Ideas on improving rates of missed/delayed diagnoses in PCP type visits.
janelhopper at COMCAST.NET
Tue Jan 7 02:32:41 UTC 2014
Some might recall that after great delay, I was diagnosed with pernicious anemia. I think that a lot of what passes for diagnosis is BS. 5 hematologists at major institutions now confirm my pernicious anemia. But some clinicians can't get their head around it since I wasn't often overtly anemic. Members of a major clinic might have trouble admitting they were wrong. Easier to call the patient crazy and slap on DXes with no laboratory verification. Physicians SAY they are going to work with patients who do some of the diagnosis lifting somehow through the Internet. My experience is that this is the very rare physician.
They insist on b12 levels and are wholly uninformed about the inaccuracies of these tests.
Rather than hypothesize about misdiagnosis in the abstract, I challenge any of you to do a post mortem of my 35 year saga. I'm sure other members of the Pernicious Anemia Society would also offer up their records.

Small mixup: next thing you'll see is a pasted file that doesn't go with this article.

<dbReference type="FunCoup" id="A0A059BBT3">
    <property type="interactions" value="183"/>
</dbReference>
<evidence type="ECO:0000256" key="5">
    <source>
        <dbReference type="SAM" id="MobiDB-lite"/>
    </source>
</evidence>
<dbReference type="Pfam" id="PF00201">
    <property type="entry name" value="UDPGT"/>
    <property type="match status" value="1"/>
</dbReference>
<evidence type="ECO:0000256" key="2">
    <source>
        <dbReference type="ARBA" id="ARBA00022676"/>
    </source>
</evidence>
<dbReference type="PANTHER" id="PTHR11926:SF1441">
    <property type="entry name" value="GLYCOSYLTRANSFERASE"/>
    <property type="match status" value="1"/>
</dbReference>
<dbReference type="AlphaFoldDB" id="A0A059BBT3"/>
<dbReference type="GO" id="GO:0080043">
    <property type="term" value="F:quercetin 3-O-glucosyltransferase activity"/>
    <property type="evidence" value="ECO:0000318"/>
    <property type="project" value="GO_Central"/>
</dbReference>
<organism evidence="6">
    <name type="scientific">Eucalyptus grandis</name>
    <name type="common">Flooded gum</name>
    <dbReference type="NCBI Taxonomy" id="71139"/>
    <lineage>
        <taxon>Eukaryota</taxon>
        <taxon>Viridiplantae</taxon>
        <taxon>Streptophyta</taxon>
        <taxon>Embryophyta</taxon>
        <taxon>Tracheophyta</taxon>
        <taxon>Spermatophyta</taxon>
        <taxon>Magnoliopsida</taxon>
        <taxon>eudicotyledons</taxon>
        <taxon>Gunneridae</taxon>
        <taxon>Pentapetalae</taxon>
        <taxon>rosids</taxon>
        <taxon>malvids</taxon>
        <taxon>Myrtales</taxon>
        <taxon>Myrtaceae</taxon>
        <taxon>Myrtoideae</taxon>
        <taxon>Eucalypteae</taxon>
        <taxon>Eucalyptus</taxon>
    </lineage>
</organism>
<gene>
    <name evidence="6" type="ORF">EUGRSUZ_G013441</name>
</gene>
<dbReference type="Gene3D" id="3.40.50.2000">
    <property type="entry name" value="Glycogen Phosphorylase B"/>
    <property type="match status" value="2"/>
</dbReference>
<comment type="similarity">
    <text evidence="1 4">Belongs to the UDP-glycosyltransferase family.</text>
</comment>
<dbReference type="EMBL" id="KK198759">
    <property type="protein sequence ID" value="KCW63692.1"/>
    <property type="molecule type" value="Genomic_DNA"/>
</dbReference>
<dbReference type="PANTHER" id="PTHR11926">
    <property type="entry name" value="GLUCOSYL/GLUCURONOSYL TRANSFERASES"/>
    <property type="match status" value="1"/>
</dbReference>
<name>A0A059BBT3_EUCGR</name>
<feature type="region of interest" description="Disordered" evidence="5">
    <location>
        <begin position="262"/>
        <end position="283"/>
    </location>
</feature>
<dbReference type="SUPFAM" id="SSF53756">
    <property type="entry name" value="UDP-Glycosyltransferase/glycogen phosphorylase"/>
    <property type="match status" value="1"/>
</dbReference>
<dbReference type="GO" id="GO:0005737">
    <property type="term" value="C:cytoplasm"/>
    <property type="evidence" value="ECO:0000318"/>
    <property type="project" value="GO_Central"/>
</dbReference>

A retrospective Isobel analysis detected my problem by my 20s.
But the physicians were (and many still are) only willing to consider the case through their limited misunderstanding--such as that overt anemia must always be present with pernicious anemia. Why check the literature since when one is highly confident?
Please feel free to contact me if you are interested in my challenge or more details.
Sent from my iPhone
> On Jan 6, 2014, at 10:50 AM, Vic Nicholls <nichollsvi2 at GMAIL.COM> wrote:
> Would a change in medical education to include more EBM, reference clinical tools such as Isobel or UpToDate/ClinicalKey/MDConsult, help with less missed/erroneous diagnoses? Would another method of
> gathering data from a patient help, in terms of more effective H&P? Would more emphasis on a physical exam vs. tests help?
> How about a change in testing and what is tested? I know there have been articles out regarding radiology exams, that they appear to focus more on physics and other aspects not related to patient care type issues.
> Would an emphasis on understanding lab work help? I know I've been able to figure things out by understanding what a test is and what it is looking for.
> Have doctors ever considered whether patient education would help? If I have a few educated patients, would I be willing to allow them to be more participatory than others? What is the attitude towards medical research brought by a patient?
> Moderator: Lorri Zipperer Lorri at ZPM1.com, Communication co-chair, Society for Improving Diagnosis in Medicine
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